Inverted Nipple Correction

If you suffer from inverted nipples, you may feel that this is a source of embarrassment; it can cause difficulty in breast feeding and/or lead to hygiene problems as the area is difficult to clean.

It is probably much more common than you think, affecting around 10% of the population – so you are certainly not alone.

The condition can be congenital (i.e. you are born with the problem and it develops further as the breasts begin to grow), or acquired (i.e. after surgery or as a sign of another medical problem).

If nipples become inverted over a short period of time (i.e. a few months) and especially associated with a blood stained discharge, you should seek urgent medical attention.

Before considering inverted nipple correction surgery, you might want to try the non-surgical treatments such as the Niplette – a suction device which gently stretches the milk ducts over a period of time, but which is more effective on patients with a very mild degree of inversion.

If non-surgical intervention is unsuccessful and if your inverted nipples are long standing and are not associated with any breast disease, then these can be corrected, usually by a relatively simple and straightforward surgical procedure taking approximately one hour under local anaesthetic (where you will be awake).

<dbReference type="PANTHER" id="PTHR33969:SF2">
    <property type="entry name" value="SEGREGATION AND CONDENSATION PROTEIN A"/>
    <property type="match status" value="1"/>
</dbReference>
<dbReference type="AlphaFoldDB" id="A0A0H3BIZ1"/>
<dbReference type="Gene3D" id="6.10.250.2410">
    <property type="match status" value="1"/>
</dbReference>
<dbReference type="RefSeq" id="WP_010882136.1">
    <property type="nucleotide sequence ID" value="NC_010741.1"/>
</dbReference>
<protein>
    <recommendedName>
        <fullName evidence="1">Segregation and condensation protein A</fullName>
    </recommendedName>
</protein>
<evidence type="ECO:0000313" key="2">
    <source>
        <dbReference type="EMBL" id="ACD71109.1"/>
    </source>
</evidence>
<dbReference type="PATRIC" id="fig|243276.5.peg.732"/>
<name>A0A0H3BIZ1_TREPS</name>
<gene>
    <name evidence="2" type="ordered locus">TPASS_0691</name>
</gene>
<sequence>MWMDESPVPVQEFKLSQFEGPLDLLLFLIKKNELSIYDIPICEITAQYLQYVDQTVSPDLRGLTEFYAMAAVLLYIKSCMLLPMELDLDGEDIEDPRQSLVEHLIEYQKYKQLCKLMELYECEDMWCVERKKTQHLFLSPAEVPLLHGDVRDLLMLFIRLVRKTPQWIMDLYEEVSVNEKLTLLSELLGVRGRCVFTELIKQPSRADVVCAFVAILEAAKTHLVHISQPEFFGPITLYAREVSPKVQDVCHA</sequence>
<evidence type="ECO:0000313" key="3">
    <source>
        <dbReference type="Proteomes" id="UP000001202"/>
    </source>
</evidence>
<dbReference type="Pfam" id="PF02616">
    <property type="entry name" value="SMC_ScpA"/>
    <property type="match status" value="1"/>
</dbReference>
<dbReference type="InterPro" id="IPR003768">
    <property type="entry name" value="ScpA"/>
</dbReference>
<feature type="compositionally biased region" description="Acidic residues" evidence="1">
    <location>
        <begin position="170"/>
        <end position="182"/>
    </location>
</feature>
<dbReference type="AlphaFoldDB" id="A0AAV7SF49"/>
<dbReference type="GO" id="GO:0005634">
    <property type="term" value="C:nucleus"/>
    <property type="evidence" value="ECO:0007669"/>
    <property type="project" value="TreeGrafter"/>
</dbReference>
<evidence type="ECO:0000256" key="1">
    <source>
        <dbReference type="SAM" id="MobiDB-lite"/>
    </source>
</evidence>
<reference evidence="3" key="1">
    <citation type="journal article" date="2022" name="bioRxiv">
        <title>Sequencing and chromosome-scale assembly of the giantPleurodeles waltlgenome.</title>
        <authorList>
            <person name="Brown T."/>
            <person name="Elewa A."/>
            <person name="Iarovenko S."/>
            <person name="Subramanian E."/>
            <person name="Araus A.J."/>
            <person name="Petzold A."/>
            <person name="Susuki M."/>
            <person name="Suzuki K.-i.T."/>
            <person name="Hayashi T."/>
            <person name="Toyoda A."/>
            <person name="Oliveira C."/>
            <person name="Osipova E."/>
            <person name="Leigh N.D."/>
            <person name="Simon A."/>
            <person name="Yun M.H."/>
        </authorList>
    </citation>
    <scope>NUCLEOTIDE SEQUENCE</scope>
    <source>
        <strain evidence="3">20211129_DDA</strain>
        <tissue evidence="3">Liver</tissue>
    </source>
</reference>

During inverted nipple correction surgery, your surgeon will release or divide the milk ducts which are pulling the nipple inwards. The nipple should then come out and lie normally. Dissolvable stitches are used underneath the nipple to hold it in position whilst it heals.

You can go home the same day and the recovery can be less than 2 weeks.

We carry out this procedure regularly in our surgical facility at Sthetix Clinic in Liverpool.

Our specialist breast plastic surgeons carry out this operation for patients from all over the North West and throughout the UK.

For more information or to book a free, no obligation consultation, please call 0151 6699 1114 or e-mail the clinic on enquiries@sthetix.co.uk

By | 2014-09-26T17:27:27+00:00 September 26th, 2014|Blog, Breast, Minor Surgery|
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